Exploring Film, Music, Art and the Wider Cultural Themes that Surround Them

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Cultural Bulletin discusses Experimental Music, Independent Cinema and the wider cultural themes that surround them.

Revisiting: Buena Vista Social Club

Director: Wim Wenders

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Screened as part of the ¡Viva! Festival from Home, Manchester.

Has there ever been more visible passion and joy for music than in Wim Wenders’ wonderfully spirited 1999 documentary Buena Vista Social Club?

Wenders follows the story of his friend, renowned American guitarist Ry Cooder, as he reunites a group of extremely talented Cuban musicians who go under the collective name Buena Vista Social Club. Through the documentary, it’s clear that Cooder is in awe of those he has reassembled - there are moments where he can't contain his delight at the music he hears.

The documentary centres around 4 performances from 1998 in Amsterdam and the Carnegie Hall in New York. Wenders cuts the performances with footage back in Cuba: the musicians jamming together in rehearsals, the streets of Havana, workers rolling cigars and creating lutes in a workshop. There’s a moment when one member of the band is walking down a busy street and starts singing - before you know it, others are following her and joining in. It makes for a delightful and authentic look at the origins of Cuban music - music of the heart and soul.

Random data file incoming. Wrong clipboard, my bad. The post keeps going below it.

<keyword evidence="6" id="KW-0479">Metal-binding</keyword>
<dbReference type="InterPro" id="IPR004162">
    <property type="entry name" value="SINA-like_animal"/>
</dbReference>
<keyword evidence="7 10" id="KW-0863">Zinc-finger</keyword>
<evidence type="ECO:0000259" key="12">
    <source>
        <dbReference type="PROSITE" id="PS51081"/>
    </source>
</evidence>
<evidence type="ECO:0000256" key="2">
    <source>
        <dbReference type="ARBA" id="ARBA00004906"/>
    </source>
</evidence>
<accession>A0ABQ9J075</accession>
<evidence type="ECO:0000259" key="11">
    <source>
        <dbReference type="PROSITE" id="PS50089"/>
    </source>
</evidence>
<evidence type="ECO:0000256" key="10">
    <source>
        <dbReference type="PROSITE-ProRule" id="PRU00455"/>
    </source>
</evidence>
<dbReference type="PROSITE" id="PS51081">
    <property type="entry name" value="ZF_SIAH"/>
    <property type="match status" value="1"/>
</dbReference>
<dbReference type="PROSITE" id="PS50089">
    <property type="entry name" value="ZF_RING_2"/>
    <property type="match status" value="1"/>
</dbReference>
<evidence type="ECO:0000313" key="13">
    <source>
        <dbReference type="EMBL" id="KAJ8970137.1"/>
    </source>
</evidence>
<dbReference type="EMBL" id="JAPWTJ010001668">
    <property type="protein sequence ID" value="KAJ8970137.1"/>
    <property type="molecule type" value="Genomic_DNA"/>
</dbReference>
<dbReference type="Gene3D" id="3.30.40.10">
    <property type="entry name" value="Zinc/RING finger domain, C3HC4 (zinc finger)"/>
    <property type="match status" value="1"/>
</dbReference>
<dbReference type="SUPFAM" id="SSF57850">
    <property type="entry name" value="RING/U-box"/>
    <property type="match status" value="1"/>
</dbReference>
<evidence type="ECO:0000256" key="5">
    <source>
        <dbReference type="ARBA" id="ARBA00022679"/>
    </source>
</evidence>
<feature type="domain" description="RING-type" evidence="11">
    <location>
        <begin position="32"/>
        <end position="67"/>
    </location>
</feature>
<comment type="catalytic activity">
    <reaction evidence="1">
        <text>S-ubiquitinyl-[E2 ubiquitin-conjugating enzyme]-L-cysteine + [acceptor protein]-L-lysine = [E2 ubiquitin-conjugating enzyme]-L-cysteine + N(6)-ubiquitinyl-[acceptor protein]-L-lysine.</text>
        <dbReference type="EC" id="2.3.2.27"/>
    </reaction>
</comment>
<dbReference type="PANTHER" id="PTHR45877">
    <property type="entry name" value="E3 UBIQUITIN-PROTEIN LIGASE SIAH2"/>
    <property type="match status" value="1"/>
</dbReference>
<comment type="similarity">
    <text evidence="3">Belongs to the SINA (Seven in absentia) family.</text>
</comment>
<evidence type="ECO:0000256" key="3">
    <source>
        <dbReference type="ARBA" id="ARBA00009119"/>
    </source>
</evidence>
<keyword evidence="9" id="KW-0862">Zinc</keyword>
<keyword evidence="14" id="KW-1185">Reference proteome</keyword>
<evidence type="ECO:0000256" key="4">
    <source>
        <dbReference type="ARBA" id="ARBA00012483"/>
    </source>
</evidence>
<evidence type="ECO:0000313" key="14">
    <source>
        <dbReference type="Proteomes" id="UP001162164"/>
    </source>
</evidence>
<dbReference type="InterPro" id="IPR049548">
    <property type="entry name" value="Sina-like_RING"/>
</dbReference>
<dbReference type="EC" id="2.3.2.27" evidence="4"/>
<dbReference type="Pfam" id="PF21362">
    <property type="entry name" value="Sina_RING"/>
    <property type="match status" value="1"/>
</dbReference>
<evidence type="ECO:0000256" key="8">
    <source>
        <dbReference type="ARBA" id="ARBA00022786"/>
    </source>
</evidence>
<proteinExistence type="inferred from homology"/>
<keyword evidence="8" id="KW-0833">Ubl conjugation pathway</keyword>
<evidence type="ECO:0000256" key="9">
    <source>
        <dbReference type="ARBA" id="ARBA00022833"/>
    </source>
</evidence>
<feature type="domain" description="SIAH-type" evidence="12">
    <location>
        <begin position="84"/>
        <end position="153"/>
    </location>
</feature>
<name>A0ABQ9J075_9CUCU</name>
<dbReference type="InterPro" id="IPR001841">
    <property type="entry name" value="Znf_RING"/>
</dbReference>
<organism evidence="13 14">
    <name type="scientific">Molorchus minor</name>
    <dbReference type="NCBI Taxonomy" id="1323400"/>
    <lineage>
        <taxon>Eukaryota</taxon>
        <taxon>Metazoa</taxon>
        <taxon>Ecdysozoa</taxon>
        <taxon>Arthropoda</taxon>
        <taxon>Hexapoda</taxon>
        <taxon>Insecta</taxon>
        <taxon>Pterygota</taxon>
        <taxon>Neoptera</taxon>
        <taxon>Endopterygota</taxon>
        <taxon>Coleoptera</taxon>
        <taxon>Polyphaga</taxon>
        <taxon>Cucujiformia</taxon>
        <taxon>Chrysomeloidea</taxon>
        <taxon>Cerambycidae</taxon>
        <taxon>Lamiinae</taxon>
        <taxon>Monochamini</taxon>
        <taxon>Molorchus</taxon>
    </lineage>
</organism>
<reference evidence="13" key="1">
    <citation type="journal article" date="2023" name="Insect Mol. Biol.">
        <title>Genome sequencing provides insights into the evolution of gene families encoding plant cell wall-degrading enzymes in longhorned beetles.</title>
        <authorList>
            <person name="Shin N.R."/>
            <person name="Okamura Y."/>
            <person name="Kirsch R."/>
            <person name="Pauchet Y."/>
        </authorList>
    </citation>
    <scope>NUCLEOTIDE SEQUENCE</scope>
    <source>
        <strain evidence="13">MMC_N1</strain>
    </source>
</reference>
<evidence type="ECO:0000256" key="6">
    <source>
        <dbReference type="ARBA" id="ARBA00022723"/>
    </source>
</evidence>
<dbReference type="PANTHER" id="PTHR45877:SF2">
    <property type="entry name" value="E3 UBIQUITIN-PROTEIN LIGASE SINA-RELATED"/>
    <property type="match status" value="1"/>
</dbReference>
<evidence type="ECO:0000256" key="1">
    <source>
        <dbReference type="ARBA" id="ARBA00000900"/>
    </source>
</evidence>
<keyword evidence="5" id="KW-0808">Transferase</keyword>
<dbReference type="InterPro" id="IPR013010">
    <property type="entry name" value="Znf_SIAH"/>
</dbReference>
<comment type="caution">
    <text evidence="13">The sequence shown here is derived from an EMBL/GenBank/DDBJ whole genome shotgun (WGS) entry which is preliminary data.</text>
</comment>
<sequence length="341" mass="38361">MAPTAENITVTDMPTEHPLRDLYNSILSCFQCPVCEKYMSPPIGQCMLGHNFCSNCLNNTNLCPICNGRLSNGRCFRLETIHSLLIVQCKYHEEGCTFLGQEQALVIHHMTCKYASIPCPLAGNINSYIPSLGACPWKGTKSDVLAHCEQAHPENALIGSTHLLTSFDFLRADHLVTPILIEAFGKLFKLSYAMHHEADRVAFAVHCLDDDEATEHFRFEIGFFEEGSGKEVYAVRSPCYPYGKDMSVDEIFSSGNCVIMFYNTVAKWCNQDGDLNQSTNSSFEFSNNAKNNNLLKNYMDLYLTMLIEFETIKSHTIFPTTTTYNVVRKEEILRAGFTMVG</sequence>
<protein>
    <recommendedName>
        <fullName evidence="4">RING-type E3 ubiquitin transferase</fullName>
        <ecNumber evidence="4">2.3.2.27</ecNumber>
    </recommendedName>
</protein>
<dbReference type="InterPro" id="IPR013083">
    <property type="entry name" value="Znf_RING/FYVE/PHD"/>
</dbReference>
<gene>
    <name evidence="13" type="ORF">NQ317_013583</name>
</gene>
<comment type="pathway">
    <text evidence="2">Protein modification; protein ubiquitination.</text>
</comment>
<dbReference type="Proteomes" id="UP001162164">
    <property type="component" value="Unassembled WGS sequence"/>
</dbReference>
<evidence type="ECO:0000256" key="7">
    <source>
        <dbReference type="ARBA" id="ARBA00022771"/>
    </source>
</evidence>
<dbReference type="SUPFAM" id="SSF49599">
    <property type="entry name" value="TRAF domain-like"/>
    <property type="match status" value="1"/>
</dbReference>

We begin by focusing on two members of the group: Cuban music legends Ibrahim Ferrer and Omara Portuondo. We learn that Ferrer was an orphan from the age of 12 who dropped out of school and Portuondo is the daughter of a famous baseball player. Both are from very different upbringings, but when they perform the bolero Silencio together, with tears in their eyes, there’s only a deep respect for each other, their country and the power of their music.

From here, Wenders staggers the introduction of the other musicians, each one supremely suave and talented. Guitarist Company Segundo, for example, smokes cigars in his trademark Panama hat whilst telling us that, ‘As long as their is blood in my veins, I will always love women.’ We also catch him divulging his numerous cures for hangovers. He was 90 at the time. In one exquisitely uplifting scene, Rubén González Fontanills, a pianist, plays for young ballerinas and gymnasts as they practice together. They eventually crowd around his piano, smiling and absorbed.

One of the American musicians, who teamed up with the Cubans for the revival, uses the phrase ‘pure musical energy’. What a joyful and heartfelt energy it is. TS